This year, mosquito bites were added to the usual tourist warnings about wildfires and strikes in Greece.
It comes after more than 300 cases of the virus were reported in the country in 2018, a steep rise from previous years.
The World Health Organisation attributed the 2018 spike to an early start of transmission season, brought on by high temperatures and extended rainy spells, which provide an ideal breeding ground for mosquitoes carrying the virus.
According to the Foreign Office, more than 3 million visits are made to the Mediterranean country by British nationals each year.
While most visits are “trouble-free”, the British Foreign Office has advised that: “There were a number of cases of West Nile virus in Greece in 2018.
“You should consider preventative measures to minimise exposure to mosquitoes, for example using mosquito repellent when outdoors and closing doors or windows or using screens.”
It also warned against regular strikes, especially to public transport, localised or severe weather extremes and wildfires.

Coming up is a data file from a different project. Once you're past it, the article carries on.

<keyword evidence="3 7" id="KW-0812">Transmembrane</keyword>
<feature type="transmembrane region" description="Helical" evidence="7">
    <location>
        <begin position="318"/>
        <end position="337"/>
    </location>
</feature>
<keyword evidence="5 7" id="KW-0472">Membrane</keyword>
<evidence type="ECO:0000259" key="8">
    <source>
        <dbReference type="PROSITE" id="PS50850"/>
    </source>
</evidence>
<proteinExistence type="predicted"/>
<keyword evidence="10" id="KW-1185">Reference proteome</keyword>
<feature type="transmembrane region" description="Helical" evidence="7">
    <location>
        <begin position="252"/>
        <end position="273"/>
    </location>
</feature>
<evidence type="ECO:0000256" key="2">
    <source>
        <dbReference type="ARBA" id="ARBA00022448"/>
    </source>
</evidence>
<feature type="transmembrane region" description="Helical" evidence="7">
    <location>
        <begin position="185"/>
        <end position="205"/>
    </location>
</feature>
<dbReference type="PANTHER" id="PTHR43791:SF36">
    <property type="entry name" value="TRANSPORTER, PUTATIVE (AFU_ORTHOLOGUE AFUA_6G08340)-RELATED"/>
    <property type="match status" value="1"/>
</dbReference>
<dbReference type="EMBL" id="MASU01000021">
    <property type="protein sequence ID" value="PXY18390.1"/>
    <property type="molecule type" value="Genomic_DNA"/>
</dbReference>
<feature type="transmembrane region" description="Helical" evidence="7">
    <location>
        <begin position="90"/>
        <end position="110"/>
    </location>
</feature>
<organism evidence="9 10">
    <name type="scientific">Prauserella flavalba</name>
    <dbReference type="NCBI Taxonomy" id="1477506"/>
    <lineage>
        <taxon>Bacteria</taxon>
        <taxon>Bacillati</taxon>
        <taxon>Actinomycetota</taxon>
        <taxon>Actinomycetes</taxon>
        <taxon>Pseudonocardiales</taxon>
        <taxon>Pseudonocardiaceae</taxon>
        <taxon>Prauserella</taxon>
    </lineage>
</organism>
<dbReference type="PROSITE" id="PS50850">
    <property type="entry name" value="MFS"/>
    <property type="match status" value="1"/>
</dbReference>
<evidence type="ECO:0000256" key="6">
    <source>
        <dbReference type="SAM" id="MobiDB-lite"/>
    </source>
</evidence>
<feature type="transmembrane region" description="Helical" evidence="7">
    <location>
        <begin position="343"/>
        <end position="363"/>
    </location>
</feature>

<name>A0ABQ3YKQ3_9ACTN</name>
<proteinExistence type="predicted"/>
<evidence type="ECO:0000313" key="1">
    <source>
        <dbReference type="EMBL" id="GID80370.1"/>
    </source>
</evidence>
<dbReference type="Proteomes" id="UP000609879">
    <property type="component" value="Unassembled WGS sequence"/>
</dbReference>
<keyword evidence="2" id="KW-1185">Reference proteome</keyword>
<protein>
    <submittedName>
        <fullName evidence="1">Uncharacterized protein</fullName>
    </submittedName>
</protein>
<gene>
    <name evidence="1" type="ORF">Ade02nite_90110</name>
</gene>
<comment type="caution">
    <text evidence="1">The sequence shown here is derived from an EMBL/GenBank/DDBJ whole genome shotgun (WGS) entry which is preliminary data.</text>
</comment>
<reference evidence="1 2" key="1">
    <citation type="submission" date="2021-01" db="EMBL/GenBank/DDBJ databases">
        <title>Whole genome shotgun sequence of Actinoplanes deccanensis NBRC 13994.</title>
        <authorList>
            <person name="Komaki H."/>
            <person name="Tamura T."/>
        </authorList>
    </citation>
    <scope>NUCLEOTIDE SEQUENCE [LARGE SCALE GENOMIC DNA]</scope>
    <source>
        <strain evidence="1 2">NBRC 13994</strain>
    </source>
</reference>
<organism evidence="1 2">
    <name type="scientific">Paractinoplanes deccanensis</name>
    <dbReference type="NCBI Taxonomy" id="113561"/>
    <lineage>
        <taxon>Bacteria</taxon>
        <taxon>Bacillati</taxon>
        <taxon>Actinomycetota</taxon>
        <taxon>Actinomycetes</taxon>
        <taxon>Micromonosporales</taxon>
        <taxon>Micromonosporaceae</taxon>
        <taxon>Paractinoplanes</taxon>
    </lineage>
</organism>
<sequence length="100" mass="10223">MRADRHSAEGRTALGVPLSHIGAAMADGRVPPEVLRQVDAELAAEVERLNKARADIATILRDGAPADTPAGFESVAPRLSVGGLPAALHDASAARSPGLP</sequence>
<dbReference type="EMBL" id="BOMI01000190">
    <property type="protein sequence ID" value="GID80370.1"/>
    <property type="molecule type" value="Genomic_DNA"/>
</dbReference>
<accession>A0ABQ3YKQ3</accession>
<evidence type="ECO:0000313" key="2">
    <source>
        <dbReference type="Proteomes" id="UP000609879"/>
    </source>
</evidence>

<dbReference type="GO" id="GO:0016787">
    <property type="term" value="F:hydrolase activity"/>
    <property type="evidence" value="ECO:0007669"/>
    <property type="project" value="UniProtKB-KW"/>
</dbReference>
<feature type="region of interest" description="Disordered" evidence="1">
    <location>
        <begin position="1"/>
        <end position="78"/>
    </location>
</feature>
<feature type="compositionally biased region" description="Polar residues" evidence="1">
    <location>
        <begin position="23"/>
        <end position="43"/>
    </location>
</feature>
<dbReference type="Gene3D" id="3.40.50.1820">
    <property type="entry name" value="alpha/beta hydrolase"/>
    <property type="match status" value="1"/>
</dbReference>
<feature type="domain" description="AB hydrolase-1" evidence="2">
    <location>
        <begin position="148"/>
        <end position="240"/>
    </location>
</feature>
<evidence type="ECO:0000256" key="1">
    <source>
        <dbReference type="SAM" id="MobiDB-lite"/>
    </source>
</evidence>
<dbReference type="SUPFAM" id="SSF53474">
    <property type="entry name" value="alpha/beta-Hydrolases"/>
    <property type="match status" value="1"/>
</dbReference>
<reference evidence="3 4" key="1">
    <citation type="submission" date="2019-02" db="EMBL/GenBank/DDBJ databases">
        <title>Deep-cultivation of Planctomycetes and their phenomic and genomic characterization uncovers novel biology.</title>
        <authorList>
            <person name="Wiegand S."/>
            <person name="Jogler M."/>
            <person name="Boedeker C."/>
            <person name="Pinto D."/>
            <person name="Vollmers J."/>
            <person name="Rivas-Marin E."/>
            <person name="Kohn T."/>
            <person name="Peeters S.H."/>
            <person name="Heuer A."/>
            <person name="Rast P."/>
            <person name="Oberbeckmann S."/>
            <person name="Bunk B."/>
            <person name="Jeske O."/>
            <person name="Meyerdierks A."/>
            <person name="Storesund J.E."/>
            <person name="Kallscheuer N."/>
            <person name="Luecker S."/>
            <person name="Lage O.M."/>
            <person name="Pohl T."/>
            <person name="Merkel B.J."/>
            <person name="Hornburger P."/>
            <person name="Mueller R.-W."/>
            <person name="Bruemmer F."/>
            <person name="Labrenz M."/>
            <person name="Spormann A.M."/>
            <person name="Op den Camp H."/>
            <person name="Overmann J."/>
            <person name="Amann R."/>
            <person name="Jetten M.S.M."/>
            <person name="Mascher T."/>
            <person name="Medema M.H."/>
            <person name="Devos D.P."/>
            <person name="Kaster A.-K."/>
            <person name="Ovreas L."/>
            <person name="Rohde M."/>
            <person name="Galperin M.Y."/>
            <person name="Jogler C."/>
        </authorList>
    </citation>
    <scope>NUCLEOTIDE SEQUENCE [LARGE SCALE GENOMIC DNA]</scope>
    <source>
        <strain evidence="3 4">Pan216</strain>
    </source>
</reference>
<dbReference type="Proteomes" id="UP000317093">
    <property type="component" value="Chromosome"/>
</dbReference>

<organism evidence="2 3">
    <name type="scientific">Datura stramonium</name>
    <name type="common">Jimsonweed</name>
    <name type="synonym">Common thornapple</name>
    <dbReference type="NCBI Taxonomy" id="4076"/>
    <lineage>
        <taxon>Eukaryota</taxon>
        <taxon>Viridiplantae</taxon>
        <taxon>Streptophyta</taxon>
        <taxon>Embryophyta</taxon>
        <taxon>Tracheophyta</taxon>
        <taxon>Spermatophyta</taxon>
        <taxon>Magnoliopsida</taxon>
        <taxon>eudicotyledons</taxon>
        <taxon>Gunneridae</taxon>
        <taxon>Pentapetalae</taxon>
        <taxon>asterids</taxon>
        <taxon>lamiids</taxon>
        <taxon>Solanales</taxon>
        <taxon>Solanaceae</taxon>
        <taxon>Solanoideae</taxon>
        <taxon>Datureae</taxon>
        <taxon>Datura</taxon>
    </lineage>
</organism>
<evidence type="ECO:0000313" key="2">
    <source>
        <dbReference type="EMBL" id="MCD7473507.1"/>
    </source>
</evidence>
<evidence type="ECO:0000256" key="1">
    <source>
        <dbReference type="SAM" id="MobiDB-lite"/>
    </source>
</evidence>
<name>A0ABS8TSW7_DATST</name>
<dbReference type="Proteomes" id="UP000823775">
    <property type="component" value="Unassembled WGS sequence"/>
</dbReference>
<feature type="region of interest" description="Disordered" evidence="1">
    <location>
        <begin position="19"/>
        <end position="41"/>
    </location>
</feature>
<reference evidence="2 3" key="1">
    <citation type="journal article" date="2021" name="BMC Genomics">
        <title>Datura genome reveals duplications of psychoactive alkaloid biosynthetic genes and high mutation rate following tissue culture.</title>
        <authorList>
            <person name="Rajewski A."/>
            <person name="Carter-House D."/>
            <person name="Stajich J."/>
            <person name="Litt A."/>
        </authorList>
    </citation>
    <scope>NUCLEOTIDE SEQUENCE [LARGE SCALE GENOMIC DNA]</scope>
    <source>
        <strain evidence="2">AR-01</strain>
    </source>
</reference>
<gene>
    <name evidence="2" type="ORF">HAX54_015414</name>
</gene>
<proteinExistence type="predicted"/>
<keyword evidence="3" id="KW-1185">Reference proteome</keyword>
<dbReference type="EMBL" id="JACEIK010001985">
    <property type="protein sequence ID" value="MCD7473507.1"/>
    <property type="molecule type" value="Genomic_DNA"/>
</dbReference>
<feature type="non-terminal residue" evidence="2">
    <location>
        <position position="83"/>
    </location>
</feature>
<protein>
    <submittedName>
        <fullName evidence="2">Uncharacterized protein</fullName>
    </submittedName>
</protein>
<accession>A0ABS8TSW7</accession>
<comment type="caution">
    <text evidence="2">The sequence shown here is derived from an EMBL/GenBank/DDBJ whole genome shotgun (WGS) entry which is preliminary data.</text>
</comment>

A record 316 people were infected with the virus last year, resulting in the death of 50 Greek people, according to the Guardian.
Danai Pervanidou who heads the office for vector-borne diseases at the national organisation for public health (Keelpno) told the newspaper: “There have been enough cases to know that this is now a public health issue.
“The virus has established itself in Greece through migratory birds and we are recommending that everyone takes personal protective measures such as wearing long sleeves, avoiding places with stagnant water and using mosquito nets and repellent.”
“It is impossible to predict the area of virus circulation because of its complex epidemiology but what we do know is that it has moved from villages and wetlands in rural areas to big urban centres, including the Attica region [around Athens] and Thessaloniki,” Mr Pervanidou continued.
“Just as in winter when we expect an outbreak of influenza, in summer we now have to expect cases of West Nile fever. We have to be prepared.”
REBECCA SPEARE-COLE standard.co.uk